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Canal Boat Holiday Finder
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Our canal boat holiday locations are:

Reading in Berkshire

Anderton in Cheshire

Alvechurch in Worcestershire

Ellesmere in Shropshire

Falkirk in Sterlingshire

Gailey in Staffordshire

Blisworth Arm in Northamptonshire

Abergavenny in Monmouthshire

Trowbridge in Wiltshire

March in Cambridgeshire

Reedley in Lancashire

Rugby in Warwickhsire

Market Harborough in Leicestershire

Whitchurch in Shropshire

Worcester in Worcestershire

Wrenbury in Cheshire

 

Worcester Marina Entrance

Wrap up warm when cruising on a winter's day

 

Worcester is reachable from our Alvechurch and Worcester
Canal Boat Holidays marinas.

Starting Marina(s) : Alvechurch Marina | Worcester Marina

Canal(s) : Worcester & Birmingham | Droitwich | Birmingham & Fazeley

River(s) : Severn

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The ancient city of Worcester is built on the banks of the River Severn and was founded by the Romans in about 50AD.

The Worcester and Birmingham canal was opened during 1815. Navigate the Tardebigge flight a breathtaking two miles long with 30 locks flight and raising the canal 220 feet.

Worcester cathedral founded by Saint Oswald in 680 and rebuilt in 1084 by Saint Wulfstan. During Anglo-Saxon times, Worcester was one of the most important monastic cathedrals in the country. Worcester Benedictine monks studied a variety of subjects and Worcester became a centre of great learning.

The monastery continued until In 1540 the monastery was dissolved by Henry VIII. The cathedral was badly damaged in the civil wars, and as a consequence a major programme of rebuilding was required after the Restoration of Charles II.

The nearby timber framed Commandery was originally built by Saint Wulfstan around 1085 as a monastic hospital. The Commandery is most famous for being used as military headquarters during the Civil War and for holding King Charles II.

Constructed in the Queen Anne style work begun on The Guildhall in 1721. The Guildhall replaced an earlier building occupying the same site. A local stonemason Thomas White was reputed to be the designer. Opened for 6 days of the week the public may view the Grand Italian styled Assembly room.

Built in 1480 by Thomas Greene a prosperous Worcester brewer Greyfriars is a medieval timber framed house. The expensively set close together, and the wide double doorway, big enough to accommodate a coach, reflected Greene's wealth and status in the town. The building faced demolition during World War II, but was rescued in time by the Worcester Archaeological Society.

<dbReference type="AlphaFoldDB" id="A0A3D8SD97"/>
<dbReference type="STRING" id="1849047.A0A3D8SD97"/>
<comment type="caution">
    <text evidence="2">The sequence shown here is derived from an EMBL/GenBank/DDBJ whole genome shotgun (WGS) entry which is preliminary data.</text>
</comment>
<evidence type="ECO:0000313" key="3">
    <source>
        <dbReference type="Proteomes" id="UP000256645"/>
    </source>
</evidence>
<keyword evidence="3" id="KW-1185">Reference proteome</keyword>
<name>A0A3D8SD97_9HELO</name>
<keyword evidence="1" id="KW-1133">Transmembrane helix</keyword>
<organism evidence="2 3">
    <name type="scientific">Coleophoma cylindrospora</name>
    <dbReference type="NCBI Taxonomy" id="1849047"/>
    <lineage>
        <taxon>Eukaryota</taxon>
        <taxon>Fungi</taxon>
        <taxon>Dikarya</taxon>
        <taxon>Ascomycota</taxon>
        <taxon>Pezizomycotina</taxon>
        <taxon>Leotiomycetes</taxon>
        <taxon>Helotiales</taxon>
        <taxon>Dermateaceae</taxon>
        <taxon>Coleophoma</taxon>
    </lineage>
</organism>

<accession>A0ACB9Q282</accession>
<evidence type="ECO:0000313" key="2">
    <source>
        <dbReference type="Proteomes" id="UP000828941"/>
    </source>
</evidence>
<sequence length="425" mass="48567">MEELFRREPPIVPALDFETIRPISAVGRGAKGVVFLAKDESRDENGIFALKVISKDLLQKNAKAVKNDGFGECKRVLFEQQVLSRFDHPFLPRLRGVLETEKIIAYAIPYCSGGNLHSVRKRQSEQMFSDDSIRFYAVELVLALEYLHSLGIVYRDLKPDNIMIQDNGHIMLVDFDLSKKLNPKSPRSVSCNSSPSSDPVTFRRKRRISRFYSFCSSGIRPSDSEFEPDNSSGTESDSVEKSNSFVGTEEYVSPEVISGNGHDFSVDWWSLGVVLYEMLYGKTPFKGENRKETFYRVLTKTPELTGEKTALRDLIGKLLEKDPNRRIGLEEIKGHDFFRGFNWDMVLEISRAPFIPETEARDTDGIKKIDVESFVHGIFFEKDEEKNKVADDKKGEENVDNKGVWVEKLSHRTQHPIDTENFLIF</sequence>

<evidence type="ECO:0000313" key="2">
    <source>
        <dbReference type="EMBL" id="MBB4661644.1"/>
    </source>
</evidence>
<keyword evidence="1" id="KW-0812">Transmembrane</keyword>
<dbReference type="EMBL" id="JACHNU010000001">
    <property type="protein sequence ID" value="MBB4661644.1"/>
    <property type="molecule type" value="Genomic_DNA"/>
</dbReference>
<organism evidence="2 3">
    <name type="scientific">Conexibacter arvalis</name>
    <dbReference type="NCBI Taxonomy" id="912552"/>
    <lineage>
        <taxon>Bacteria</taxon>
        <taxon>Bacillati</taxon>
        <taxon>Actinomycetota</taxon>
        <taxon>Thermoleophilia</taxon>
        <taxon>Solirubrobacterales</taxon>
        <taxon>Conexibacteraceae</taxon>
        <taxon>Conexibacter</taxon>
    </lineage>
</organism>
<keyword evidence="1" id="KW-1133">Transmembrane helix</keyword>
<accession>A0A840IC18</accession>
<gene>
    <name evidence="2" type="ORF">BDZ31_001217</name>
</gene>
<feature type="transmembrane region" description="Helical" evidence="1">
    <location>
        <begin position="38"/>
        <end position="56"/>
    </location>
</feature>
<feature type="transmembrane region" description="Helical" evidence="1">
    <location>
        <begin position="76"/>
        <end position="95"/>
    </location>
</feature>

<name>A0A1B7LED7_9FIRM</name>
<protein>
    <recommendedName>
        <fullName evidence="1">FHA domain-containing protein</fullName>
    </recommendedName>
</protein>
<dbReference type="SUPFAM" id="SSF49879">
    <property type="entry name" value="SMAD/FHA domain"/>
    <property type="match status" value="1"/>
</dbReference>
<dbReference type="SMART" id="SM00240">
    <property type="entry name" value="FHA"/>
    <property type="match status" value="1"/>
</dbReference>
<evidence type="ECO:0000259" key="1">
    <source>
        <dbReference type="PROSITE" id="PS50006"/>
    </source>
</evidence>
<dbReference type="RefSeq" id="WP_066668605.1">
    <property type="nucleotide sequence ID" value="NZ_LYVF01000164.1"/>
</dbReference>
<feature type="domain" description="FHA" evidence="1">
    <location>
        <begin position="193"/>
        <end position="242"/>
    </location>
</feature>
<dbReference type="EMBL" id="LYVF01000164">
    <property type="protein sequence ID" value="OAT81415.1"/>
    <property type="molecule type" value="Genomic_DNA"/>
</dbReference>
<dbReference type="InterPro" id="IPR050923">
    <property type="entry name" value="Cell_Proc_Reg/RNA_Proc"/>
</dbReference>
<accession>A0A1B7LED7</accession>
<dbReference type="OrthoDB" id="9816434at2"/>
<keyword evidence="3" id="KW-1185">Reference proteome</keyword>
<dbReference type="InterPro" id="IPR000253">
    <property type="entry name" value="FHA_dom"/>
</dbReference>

Worcester City Art Gallery and Museum is situated in a beautiful Victorian building and runs a varied programme of exhibitions, activities and events for all the family. Explore the fascinating historic display including a 20th century chemist shop.

Shop in the centre of Worcester on a sunny summer Saturday and watch the many street street entertainers. The Victorian market each Christmas takes over for a few days, selling crafts and gifts for the season. There are ample delightful cafés from the ultra modern Art House to the rustic Café Rouge of Friar Street. Or buy a pastie from the fabulous Pastie Shop on St Swithin's Street.

At The Royal Worcester Visitor Centre a guide will take you around the Centre talking through techniques of past and present. See the skilled artists and work and have a go at painting your own plate. The shops stock a wide range of quality china, porcelain and gift ware with great savings and special offers throughout the year and the Seconds Shop offers a huge selection of quality seconds at greatly reduced prices.

World famous for its sauce the story begins in the 1800s when Lord Sandys returned home fro his trip to Bengal. On his request the owners of a chemist shop John Lea and William Perrins tried to make the recipe he had required. The Lea and Perrins brand was made commercially for the first time in 1837. A closely guarded secret the recipe kept to this day and only know to the privileged few makes Worcester Sauce so unique. In the famous Harry's New York Bar in Paris the Bloody Mary was born when the barman mixed vodka with tomato juice and a splash of Lee and Perrins.

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The beautiful canals of England and Wales wind their way through a variety of interesting and distinctive locations offering you the chance to stop off and investigate further at a mooring of your choice or to simply continue cruising onto the next destination.
 
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